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Tim Maddams: Unusual distractions

PUBLISHED: 14:38 03 July 2017 | UPDATED: 14:38 03 July 2017

flowers and coriander seeds are outdoors

flowers and coriander seeds are outdoors


Former head chef at River Cottage, Tim Maddams is a private chef, author, teacher and presenter

Finally the strawberries are really at their best, courgettes are kicking off and the tomatoes are just about on the way. This is high summer and from here through to November, like pedlars at the market, there are so many things to distract us that I fear I will miss something. I have tried to be less worried about this and just enjoy everything that comes my way, but I did wonder if I should look at a few less obvious choices for the table; so here is an ‘alternative’ list for July. I hope you like it....

1. Love-struck coriander

Now this one is definitely ‘out there’. If you have grown coriander you will know that it goes from leaf to flower almost immediately. Bolting faster than the proverbial horse with the unlocked stable door, its desire to reproduce is second only to that of a love-struck teenage boy. This is a good thing though, as the green seeds have just the most pungent crossover in flavour between the soapy-fresh and pungent leaves and the brilliantly spicy, aromatic seeds. Used in fresh salads they pep things up like little cluster bombs of exuberance. Cooked into curries, stews and soups they can’t fail to impress.

2. Zingy jostaberries

If you have never met this charming fellow, do allow me to introduce you. If you like either gooseberries, blackcurrants, or indeed both, then the jostaberry is the season’s berry of choice, as it’s a cross between the two, with a hint of the American black-gooseberry thrown in for good measure. Used in any way you like, these fellows really add zing to life: sorbets, granitas, crumbles, fools or messes, the choice is yours. However, I would strongly advise the experimentation with a not-too-sweet but strongly flavoured syrup which you can make from jostaberries, served over ice with a good, light and sparkly cider. It’s out-of-this-world classy and so far removed from a cider and black of old that no one will raise an eyebrow. Class.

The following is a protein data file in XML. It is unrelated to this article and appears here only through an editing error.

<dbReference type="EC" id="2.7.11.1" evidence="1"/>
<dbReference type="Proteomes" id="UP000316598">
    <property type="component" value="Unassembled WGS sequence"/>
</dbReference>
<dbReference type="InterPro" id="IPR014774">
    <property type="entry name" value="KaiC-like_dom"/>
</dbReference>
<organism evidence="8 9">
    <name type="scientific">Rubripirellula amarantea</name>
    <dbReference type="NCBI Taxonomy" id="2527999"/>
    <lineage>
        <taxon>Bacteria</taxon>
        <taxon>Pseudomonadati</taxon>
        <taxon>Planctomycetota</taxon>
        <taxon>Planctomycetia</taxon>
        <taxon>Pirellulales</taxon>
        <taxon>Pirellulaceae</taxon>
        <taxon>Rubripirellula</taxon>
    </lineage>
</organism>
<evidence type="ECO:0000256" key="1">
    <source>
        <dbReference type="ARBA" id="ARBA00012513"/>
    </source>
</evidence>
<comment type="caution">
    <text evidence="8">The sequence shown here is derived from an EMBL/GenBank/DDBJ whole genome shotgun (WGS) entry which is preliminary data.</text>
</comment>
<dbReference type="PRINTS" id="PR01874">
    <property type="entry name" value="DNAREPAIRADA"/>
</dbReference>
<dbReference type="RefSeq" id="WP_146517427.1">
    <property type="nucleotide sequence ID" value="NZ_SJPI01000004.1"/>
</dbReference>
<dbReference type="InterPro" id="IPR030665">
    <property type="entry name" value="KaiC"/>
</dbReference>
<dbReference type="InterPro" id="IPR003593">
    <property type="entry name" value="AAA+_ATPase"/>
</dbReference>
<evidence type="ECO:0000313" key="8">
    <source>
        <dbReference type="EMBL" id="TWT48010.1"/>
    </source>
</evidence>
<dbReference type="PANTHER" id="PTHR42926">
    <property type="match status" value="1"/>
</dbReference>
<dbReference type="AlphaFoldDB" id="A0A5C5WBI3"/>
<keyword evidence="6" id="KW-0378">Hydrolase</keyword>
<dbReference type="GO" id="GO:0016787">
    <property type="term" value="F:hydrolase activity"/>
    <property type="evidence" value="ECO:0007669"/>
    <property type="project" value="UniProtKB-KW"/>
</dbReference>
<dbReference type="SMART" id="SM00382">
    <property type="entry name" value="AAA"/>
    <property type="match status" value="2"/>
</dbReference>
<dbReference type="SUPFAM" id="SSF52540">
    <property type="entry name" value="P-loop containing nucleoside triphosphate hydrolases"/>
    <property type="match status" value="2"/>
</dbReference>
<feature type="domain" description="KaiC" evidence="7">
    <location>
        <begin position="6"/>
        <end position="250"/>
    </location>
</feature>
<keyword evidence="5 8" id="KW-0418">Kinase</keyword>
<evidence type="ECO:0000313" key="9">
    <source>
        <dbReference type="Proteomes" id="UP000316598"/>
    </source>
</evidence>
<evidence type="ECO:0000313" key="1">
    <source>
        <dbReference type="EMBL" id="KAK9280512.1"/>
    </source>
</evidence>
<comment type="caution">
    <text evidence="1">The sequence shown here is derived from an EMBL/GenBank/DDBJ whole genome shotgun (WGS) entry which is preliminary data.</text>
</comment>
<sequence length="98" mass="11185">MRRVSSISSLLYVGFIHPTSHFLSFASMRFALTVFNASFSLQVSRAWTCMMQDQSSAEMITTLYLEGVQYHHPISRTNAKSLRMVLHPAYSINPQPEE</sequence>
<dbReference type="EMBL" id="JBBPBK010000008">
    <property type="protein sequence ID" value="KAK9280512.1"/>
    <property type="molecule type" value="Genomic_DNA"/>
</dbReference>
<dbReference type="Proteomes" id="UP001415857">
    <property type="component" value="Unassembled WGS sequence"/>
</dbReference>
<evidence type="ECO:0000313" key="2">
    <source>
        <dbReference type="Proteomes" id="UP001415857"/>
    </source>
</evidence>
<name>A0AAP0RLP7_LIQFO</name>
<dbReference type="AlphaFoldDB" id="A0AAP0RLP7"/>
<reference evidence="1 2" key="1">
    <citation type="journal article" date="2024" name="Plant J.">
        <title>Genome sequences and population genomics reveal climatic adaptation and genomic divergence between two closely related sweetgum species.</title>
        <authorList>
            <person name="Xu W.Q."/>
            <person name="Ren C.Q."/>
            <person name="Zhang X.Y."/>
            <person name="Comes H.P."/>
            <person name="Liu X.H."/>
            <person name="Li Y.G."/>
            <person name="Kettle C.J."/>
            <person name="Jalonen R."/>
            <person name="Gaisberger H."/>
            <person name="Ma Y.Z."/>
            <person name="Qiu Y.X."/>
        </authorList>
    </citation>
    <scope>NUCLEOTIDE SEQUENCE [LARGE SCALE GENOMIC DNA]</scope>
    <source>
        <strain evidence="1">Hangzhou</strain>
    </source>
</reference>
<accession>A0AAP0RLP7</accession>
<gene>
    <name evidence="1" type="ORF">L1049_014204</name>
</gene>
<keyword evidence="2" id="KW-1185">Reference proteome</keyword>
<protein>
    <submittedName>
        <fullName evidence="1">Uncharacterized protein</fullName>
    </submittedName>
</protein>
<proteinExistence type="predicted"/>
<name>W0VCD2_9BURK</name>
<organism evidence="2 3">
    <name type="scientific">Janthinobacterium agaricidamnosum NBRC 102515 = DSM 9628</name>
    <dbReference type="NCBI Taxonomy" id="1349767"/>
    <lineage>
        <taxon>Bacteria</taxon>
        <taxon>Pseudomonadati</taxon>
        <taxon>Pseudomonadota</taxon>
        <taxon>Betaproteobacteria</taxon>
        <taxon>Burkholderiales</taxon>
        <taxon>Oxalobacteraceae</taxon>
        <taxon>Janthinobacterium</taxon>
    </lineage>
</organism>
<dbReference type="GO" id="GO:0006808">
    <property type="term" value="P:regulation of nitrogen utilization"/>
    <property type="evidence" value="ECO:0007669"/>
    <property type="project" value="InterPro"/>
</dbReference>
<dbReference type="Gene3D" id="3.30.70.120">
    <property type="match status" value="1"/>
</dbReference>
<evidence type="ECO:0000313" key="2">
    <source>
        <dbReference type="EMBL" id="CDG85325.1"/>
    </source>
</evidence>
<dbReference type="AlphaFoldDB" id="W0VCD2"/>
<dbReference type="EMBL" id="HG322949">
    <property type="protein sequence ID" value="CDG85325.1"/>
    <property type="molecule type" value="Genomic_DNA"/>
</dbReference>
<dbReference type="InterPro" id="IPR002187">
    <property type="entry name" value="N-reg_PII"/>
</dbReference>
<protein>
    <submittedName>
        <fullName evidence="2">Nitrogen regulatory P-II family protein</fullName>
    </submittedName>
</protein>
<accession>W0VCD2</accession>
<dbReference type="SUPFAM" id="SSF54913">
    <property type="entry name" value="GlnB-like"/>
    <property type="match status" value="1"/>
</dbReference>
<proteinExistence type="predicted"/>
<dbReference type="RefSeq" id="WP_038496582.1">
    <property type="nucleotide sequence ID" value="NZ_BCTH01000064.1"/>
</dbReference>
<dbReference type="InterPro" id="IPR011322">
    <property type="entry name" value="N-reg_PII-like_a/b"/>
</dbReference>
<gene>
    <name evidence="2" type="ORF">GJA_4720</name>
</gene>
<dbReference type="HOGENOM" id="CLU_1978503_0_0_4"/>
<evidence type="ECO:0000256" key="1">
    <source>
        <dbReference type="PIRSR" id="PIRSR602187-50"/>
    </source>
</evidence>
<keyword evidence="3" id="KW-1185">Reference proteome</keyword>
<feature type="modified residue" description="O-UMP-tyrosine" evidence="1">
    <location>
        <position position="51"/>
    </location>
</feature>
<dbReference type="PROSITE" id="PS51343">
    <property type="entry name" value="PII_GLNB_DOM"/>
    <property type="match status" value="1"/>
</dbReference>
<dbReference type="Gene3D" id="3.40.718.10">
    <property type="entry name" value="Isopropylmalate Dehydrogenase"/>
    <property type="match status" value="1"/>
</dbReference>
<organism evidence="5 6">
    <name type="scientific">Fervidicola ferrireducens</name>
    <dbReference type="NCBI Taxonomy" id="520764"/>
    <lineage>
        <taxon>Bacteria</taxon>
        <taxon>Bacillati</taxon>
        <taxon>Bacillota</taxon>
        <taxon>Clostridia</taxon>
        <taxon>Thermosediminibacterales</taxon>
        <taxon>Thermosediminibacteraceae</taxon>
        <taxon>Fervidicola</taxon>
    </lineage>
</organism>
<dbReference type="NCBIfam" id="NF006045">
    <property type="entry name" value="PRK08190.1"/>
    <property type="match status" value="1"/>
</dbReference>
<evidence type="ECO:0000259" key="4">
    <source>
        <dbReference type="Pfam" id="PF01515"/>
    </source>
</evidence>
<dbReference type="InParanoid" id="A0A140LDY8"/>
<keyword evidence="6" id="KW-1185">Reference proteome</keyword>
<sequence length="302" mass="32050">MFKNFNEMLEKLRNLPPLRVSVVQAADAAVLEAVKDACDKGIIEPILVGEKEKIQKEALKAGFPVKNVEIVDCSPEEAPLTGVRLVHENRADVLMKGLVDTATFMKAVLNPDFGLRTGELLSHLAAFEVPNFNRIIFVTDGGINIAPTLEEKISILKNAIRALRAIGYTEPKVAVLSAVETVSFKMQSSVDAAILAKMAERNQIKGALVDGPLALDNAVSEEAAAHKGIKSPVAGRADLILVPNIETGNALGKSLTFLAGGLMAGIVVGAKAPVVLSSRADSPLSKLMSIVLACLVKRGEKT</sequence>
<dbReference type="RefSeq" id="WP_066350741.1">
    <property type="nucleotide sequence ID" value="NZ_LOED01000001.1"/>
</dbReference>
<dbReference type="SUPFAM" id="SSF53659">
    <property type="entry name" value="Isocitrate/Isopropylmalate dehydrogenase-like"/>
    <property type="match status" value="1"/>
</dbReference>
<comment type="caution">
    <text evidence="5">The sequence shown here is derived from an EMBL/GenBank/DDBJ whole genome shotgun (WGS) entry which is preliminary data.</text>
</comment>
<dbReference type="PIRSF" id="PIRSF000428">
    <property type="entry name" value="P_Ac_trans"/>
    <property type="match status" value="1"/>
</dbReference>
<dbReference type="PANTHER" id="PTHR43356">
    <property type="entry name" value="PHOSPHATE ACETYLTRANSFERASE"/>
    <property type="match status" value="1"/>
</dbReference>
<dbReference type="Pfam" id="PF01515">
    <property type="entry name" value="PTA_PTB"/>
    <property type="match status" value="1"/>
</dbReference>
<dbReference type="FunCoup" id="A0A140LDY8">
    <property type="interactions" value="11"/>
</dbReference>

Jostaberry. Hybrid of a gooseberry and currantJostaberry. Hybrid of a gooseberry and currant

3. Sea salty samphire

You may not know it but if you are able to get hold of marsh samphire commercially, either via the fishmonger or the veg shop, it’s quite likely it’s come all the way from Israel or indeed a European country such as France or Holland. This seems a little crazy when it’s there for the taking down by the seaside. Not that I want to encourage a region-wide harvest of this tender plant. For one thing it often grows in protected habitats where you’d need permission to collect it; secondly it’s very easily up-rooted by mistake and so care and a pair of scissors are needed for a sustainable harvest. I love this succulent plant, with its mineral-rich, salty taste that seems the most natural of veg for the time of year and, as is so often the case, it works very well with its seasonal bedfellows like wild mushrooms, rabbit and pigeon. They’re all on the cards, as well as the more fishy companions that it’s traditionally associated with. The season is only just getting under way, but it’s best picked early on as it goes tough and very stringy once it starts thinking about flowering. (The stringiness is impossible to get around as the tough fibre runs right to the top of the plant.) Toss it raw into tomato salads (seriously good) and add a small amount of chopped tomato leaf too, along with a few anchovies. Heaven!

dish full of fresh green rock samphire. samphire, a naturaly occuring coatal green, is a traditional accompaniment for fish and is agin growing in popularity in northern europe.dish full of fresh green rock samphire. samphire, a naturaly occuring coatal green, is a traditional accompaniment for fish and is agin growing in popularity in northern europe.


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